Somewhere? Well, it’s specific actually.
First, you’ll need to put on underwear. I’m not talking about cute boy shorts, boxers, or your thong. NOne of these will help. Regular old grannie panties will do. Though, even better is the “french cut” which is slightly higher along the mid-line of the butt than the grannies but not quite as high as the brazillian cut.
Guys who are reading this, it’ll be extra exciting for you to imagine you are wearing panties.
So, if you start standing up and imagine that you are wearing underwear, then you’ll feel this diagonal line across your back side that makes a stripe from hip to the bottom of the butt.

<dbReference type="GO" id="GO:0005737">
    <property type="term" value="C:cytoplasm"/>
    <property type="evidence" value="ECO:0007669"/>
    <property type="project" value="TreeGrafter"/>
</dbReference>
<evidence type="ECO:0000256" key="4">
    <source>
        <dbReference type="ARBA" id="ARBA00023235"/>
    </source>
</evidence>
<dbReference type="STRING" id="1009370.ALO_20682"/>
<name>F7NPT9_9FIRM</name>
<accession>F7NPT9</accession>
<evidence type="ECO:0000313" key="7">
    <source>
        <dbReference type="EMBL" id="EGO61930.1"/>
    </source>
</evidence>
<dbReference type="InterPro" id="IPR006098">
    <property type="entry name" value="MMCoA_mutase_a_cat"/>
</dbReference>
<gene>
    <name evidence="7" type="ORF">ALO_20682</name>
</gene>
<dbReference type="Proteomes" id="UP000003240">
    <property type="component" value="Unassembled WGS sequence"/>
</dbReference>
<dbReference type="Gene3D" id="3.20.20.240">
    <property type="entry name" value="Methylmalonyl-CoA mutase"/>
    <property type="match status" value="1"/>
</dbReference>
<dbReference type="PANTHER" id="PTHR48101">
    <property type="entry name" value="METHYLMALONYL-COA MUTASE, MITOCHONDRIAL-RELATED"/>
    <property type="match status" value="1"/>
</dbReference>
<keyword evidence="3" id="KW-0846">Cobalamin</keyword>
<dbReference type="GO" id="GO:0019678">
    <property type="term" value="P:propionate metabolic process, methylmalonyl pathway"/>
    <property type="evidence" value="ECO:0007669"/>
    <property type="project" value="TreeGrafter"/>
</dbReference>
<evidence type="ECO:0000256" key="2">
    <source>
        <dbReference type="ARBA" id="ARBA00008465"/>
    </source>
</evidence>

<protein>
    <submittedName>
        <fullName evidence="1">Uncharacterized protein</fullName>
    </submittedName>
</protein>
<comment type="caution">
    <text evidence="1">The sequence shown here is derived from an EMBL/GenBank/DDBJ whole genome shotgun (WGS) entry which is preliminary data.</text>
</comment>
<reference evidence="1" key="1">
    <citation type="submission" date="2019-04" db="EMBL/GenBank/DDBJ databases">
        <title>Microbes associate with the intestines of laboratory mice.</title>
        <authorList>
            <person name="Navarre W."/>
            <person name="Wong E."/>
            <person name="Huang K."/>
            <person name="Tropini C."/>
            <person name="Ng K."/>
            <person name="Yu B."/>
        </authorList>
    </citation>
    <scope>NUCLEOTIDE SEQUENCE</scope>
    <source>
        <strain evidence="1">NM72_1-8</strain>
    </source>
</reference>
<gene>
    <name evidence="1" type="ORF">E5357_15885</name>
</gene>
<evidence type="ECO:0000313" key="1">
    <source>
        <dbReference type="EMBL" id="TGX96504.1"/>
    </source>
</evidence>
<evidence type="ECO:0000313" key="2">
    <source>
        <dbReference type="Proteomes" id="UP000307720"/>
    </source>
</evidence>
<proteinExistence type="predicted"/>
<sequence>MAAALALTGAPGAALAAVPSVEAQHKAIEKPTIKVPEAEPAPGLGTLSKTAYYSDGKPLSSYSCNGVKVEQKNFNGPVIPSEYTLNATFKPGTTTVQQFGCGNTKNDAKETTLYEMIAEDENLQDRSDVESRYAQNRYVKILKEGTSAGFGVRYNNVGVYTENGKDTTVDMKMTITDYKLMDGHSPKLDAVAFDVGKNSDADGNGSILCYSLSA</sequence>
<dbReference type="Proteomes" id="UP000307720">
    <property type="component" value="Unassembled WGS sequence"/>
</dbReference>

You want to feel this engage, without feeling the whole gluteus engage. This is the gluteus medius, and accessing it moves the tailbone down toward the heels without thrusting it forward or tilting it back and away.
Do you feel it? If you don’t, don’t’ be too alarmed, it can take practice. But it’s “somewhere in the middle.”
So in plank pose, we have shoulders over wrists – and pushing away from earth in the process — hips in line with shoulders, strong thighs, and then the tailbone draws down toward the heels with this engaging of the gluteus medius.
You’ll notice as you do this that the posture is lighter.
Now: Breathe for goodness sakes.
Here’s a video.
Here’s another: Melanie giving her experience of learning plank pose.
You can do it.
And don’t forget to finish with a nice cuppa. I’m having New Zealand Breakfast!
- Yoga Postures: Powerful Plank Pose (melbournemobileyoga.com.au)